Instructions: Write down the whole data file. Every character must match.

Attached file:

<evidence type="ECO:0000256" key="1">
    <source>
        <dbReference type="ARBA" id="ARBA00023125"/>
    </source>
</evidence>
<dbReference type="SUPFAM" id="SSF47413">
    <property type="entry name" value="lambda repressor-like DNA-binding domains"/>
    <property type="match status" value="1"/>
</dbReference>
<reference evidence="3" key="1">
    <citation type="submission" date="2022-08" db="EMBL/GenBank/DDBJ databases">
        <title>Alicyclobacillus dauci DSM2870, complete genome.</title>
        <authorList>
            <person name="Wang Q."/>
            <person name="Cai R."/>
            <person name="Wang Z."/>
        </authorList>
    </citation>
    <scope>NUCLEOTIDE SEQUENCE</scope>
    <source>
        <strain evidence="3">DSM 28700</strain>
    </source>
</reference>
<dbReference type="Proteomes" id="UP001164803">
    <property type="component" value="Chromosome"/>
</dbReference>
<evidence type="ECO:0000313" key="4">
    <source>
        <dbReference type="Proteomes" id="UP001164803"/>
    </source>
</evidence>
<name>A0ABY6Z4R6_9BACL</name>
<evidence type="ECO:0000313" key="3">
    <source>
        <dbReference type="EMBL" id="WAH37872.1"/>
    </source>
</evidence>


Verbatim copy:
<evidence type="ECO:0000256" key="1">
    <source>
        <dbReference type="ARBA" id="ARBA00023125"/>
    </source>
</evidence>
<dbReference type="SUPFAM" id="SSF47413">
    <property type="entry name" value="lambda repressor-like DNA-binding domains"/>
    <property type="match status" value="1"/>
</dbReference>
<reference evidence="3" key="1">
    <citation type="submission" date="2022-08" db="EMBL/GenBank/DDBJ databases">
        <title>Alicyclobacillus dauci DSM2870, complete genome.</title>
        <authorList>
            <person name="Wang Q."/>
            <person name="Cai R."/>
            <person name="Wang Z."/>
        </authorList>
    </citation>
    <scope>NUCLEOTIDE SEQUENCE</scope>
    <source>
        <strain evidence="3">DSM 28700</strain>
    </source>
</reference>
<dbReference type="Proteomes" id="UP001164803">
    <property type="component" value="Chromosome"/>
</dbReference>
<evidence type="ECO:0000313" key="4">
    <source>
        <dbReference type="Proteomes" id="UP001164803"/>
    </source>
</evidence>
<name>A0ABY6Z4R6_9BACL</name>
<evidence type="ECO:0000313" key="3">
    <source>
        <dbReference type="EMBL" id="WAH37872.1"/>
    </source>
</evidence>